In the midst of the COVID-19 pandemic, robots have been having a moment. Media outlets across the world have reported on robots successfully delivering on critical tasks in healthcare facilities and their effectiveness as contagion-proof workers in many other settings. Robots have even been extolled as “heroes” helping to “manage” the pandemic.
It’s easy to see why. Robots are carrying out essential work such as disinfecting surfaces, checking on patients’ vitals, and delivering food and medicine to patients in quarantine. These solutions minimize human to human contact and reduce the risk of health workers contracting the infection from patients and surfaces in hospitals. The unprecedented labor shortages resulting from lockdowns around the world have encouraged even the most reluctant of users and businesses to adopt new technologies.
Unsurprisingly, robot manufacturers are seeing a surge in sales and interest. Robotics experts like UC Berkeley’s Ken Goldberg believe that this trend is likely to accelerate further and an article in the The Robot Report, a widely-read online magazine, predicts that a post-pandemic future will entail an even greater reliance on such automation technologies due to cost savings and productivity gains.
Should we believe the hype? For a company to maximize the benefit from switching to robots, two conditions need to be met.
1. The robots must work on bottleneck tasks.
Readers of a certain age will recall reading Eliyahu Goldratt’s 1984 management classic, The Goal, a fictionalized story of one manager’s professional journey. At one point in the book, the wise mentor Jonah points out to the book’s protagonist, Alex, that the latter’s plant has likely started underperforming because of the state-of-the-art robotics that Alex has just been proudly describing.
Jonah points out that unless the robots are used to replace bottleneck resources, there will be no gains in overall productivity, no matter how fast the robots work. And if no headcount reduction results from deploying the robots, there will be no significant cost savings. What’s more, if units operating robots utilize them continuously and show substantial efficiency gains in silos, then it is likely that the organization’s performance as a whole is adversely impacted by the robots.
Counterintuitive but true — both at Alex’s plant and in reality. It is why many companies that have spent billions on adopting AI-powered robotic solutions have reported being disappointed with their performance. Increasingly there’s evidence to suggest that, as tech pioneer Elon Musk famously pointed out two years ago, “humans are underrated”.
2. The task environment must be controllable.
In spite of recent technological leaps, the current generation of robots perform routine tasks in controlled environments. It is for this reason that retailers like Walmart and Giant limit their robots to simple tasks such as tracking inventory on aisles or spillage on floors.
If, however, the environment is highly variable and unpredictable, robots will likely fail to perform and many even be dangerous. Put simply, the driverless delivery vans used in locked-down Wuhan, where traffic was non-existent, will not necessarily work when the streets are busy again. Of course, this is not to say that delivery vans cannot work if the environment can be brought under control. If cities introduce dedicated pathways for autonomous delivery robots in densely populated urban environments, commercial application of driverless delivery robots will be feasible. But changing the operating environment is a pre-condition.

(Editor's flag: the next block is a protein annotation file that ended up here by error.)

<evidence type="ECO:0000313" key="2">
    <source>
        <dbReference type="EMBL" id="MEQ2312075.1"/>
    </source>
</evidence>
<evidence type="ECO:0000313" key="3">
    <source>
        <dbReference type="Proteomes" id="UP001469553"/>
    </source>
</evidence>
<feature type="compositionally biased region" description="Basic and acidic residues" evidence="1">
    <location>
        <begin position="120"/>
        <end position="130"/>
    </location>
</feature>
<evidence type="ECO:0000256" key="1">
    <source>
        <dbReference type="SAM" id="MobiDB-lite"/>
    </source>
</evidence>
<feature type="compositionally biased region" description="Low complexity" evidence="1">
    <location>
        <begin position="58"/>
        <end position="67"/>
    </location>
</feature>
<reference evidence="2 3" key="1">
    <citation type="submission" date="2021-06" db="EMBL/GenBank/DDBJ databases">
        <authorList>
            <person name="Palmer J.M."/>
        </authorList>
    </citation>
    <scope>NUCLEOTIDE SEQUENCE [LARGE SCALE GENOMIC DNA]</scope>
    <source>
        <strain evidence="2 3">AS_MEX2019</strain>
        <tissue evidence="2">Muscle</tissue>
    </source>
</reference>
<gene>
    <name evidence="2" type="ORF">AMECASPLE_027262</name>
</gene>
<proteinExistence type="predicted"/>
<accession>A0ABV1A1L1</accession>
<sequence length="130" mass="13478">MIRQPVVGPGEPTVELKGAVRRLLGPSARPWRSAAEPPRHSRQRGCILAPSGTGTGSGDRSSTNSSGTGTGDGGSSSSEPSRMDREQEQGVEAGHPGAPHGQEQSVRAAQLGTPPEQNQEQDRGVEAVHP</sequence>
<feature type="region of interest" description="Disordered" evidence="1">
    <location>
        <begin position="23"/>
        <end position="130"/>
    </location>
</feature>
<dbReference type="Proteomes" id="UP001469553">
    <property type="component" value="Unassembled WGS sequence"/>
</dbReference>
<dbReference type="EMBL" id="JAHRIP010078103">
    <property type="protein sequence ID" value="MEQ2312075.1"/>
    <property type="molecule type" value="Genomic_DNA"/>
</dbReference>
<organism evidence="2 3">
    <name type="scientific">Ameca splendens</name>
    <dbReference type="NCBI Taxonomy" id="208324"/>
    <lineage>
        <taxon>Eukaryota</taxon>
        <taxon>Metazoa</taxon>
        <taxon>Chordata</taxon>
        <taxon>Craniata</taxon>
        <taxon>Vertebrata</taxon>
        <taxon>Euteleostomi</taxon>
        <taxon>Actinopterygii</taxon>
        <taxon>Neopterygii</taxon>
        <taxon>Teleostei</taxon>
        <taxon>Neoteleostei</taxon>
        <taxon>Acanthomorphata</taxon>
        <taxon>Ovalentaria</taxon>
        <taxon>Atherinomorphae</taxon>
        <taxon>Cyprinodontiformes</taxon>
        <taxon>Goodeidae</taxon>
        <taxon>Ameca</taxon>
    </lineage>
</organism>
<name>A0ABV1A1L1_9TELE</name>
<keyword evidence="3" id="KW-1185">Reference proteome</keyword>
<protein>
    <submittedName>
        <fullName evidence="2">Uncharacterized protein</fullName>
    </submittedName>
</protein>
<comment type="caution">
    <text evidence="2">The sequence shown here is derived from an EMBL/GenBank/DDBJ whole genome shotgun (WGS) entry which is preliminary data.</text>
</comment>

At the company level, the same approach is needed. Internally, there are clearly easier opportunities for robotic solutions, as Walmart and Gant illustrate, because companies can control many of the environments involved in manufacturing and warehousing. The UK-based robotic automation firm, Ocado, is one of a growing number of firms helping retailers to configure warehouses with layouts tailored to efficient operations of robots that are centrally coordinated through a computer.
Yet there’s still a lot that robots can’t do. Many strategically important tasks are customer facing, and require the application of AI technologies such as machine learning in order to operate. AI algorithms require data to train them and a key challenge is obtaining this data without compromising the customer experience; it is still a long way before we will see customer-facing robots that will be able to learn from encounters with humans in unstructured environments that they do not control or manage. The example of Microsoft’s chatbot, which Twitter users trained to spout racist nonsense in less than a day, vividly illustrates the problems AI programmers must negotiate.
So what does this mean for robots’ role in a post-pandemic world? Well, for starters executives should look for ways to support humans performing strategic tasks with existing technologies before investing in new ones to replace them. As the example of Stanford Medicine shows, simply introducing iPads in patients’ rooms allowed physicians to deliver remotely many aspects of care effectively during the COVID-19 outbreak without adding to the risk of infection. As a solution to the challenge of treating contagious patients, it was considerably cheaper than investing in robotics would have been.
Robotics technology has evolved significantly over the last few decades, and the current generation of robotic solutions do confer significant benefits. However, these solutions are geared to automate a narrow range of tasks in largely structured environments. So although the current crisis provides a clear opportunity to fast-forward robotic automation, businesses should be wary of pouring valuable capital into automating processes that are not strategic or are too difficult for the current generation of robots to perform effectively.